Alcohol & Substance Abuse

Signs and symptoms

There are many different reasons why people may use alcohol and other drugs. Some of these reasons include to forget problems and escape from worries, socialise with friends, have fun, relax, peer pressure, or due to boredom or curiosity.

However, some people can find their alcohol or other drug use becomes problematic because the harm or risk of harm associated with the substance use outweighs the benefits. Substance use may be a problem when you:

  • Have difficulty meeting responsibilities at home, work or school
  • Use more than you intended despite wanting to cut down or quit
  • Have recurring problems with health, safety, relationships, finances or the law through the substance use
  • Need the substance to cope with everyday life or particular experiences
  • Organise other events or needs around your substance use
  • Need increasing amounts of the substance to have the same effect
  • Feel sick or moody without the substance but feel normal upon resuming use
  • Have tried unsuccessfully to reduce or cease use
  • Find yourself using as a way to maintain your friendships

What types of alcohol and substance use are there?

Substances can be broadly classified into three groups:

  • Depressants
  • Stimulants
  • Hallucinogens
  • Inhalants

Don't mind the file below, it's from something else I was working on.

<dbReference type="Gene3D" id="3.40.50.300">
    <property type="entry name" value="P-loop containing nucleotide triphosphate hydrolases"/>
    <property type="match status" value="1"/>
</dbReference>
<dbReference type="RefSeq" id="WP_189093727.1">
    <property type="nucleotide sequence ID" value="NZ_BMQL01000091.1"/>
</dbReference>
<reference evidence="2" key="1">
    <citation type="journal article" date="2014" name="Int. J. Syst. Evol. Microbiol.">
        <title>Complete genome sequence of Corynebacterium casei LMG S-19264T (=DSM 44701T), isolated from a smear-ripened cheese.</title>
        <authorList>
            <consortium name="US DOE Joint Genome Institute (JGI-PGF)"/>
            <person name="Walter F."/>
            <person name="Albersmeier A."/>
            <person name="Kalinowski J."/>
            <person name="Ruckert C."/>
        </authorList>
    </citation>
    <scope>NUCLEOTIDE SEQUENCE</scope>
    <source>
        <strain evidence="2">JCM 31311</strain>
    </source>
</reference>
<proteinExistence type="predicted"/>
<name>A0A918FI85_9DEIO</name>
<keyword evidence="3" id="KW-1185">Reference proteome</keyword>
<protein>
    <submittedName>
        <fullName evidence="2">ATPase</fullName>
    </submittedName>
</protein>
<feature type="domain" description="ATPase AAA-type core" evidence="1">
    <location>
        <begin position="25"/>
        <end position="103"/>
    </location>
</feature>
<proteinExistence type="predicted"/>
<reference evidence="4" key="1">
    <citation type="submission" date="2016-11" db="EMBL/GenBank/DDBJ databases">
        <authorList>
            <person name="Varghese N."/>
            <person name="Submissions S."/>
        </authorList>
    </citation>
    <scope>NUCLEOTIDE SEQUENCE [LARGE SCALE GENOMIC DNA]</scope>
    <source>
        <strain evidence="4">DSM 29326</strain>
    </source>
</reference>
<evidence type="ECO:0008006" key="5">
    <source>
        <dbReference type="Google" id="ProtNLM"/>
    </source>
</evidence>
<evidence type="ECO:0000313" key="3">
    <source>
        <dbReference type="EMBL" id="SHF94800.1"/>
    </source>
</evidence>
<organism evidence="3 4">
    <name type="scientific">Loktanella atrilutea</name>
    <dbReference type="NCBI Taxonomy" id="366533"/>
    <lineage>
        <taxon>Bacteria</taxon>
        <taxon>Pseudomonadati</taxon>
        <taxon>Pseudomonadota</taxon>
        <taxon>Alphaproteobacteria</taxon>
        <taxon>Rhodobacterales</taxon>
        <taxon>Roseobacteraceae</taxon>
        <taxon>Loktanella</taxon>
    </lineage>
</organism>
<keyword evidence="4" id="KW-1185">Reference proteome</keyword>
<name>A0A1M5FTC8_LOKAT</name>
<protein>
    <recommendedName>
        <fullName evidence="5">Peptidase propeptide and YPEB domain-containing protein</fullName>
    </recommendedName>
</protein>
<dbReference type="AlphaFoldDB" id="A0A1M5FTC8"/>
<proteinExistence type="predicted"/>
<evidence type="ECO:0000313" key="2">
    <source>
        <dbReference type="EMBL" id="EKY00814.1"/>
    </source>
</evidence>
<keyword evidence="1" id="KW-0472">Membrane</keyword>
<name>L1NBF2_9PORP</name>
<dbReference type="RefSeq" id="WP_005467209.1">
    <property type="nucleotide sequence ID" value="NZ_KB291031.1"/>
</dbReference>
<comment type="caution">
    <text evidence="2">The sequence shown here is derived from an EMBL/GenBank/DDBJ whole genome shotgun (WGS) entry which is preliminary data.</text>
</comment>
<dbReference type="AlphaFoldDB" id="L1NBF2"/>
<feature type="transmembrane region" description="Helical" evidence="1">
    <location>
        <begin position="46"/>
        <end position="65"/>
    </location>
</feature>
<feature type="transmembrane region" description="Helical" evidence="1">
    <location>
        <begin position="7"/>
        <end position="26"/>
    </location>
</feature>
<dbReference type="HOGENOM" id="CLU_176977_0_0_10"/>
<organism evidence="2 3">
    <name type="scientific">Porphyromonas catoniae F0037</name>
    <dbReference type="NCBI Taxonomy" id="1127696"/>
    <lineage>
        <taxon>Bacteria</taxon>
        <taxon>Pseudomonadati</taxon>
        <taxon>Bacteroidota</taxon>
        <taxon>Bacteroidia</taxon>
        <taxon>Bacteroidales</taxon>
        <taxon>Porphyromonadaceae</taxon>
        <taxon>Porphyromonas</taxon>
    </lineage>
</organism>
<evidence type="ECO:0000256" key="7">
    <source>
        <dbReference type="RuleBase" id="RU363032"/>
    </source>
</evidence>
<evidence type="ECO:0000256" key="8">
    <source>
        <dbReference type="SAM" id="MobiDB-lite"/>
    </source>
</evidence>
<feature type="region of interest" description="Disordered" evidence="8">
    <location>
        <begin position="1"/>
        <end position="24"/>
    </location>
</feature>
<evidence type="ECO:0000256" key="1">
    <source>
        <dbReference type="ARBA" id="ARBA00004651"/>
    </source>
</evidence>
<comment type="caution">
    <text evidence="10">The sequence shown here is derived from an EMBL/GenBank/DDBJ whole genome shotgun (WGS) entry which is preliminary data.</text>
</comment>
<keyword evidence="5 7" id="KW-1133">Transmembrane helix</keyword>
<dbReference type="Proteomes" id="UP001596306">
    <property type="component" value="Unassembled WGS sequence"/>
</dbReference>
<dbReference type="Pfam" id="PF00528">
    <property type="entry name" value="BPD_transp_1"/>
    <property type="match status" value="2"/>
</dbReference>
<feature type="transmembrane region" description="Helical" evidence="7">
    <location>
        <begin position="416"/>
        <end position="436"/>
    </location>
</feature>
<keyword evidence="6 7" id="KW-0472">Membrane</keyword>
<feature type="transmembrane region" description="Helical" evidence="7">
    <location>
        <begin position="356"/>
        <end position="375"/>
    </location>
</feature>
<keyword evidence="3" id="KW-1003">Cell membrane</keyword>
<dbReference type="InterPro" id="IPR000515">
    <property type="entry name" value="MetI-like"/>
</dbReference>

How common is alcohol and substance use?

It is estimated that about one in twenty Australians are experiencing an addition or substance abuse difficulty.  The most commonly used substances in Australia are alcohol and tobacco.

How To Help Yourself

It can sometimes be hard to admit that your alcohol or other drug use has become a problem, especially if you still enjoy aspects of the drug use. Think about whether you would like to change your use in some way, such as:

  • What you use
  • How much you use
  • When or how often you use
  • How you use
  • Where you use
  • Who you use with
  • What you do to get hold of or afford the drug
  • What you do while under the influence of the drug.

It can be useful to ask yourself what the helpful and not so helpful consequences are of using the substance, and what the advantages and disadvantages are of cutting down or quitting. These questions are particularly useful in identifying what goals you would like to set for yourself in changing your substance use, and the challenges that you might experience in working toward achieving those goals.

The following national and international organisations provide information and some helpful tips on how to manage your alcohol or other substance use:

Getting professional help

If you believe that you or someone you care about needs additional assistance to manage alcohol and substance use, the best person to speak to is your GP as they will be able to advise you of referrals to a psychologist or psychiatrist.

Services available include:

  • Headspace – provides counselling for ages 12-25

In case of emergency, the following services are available: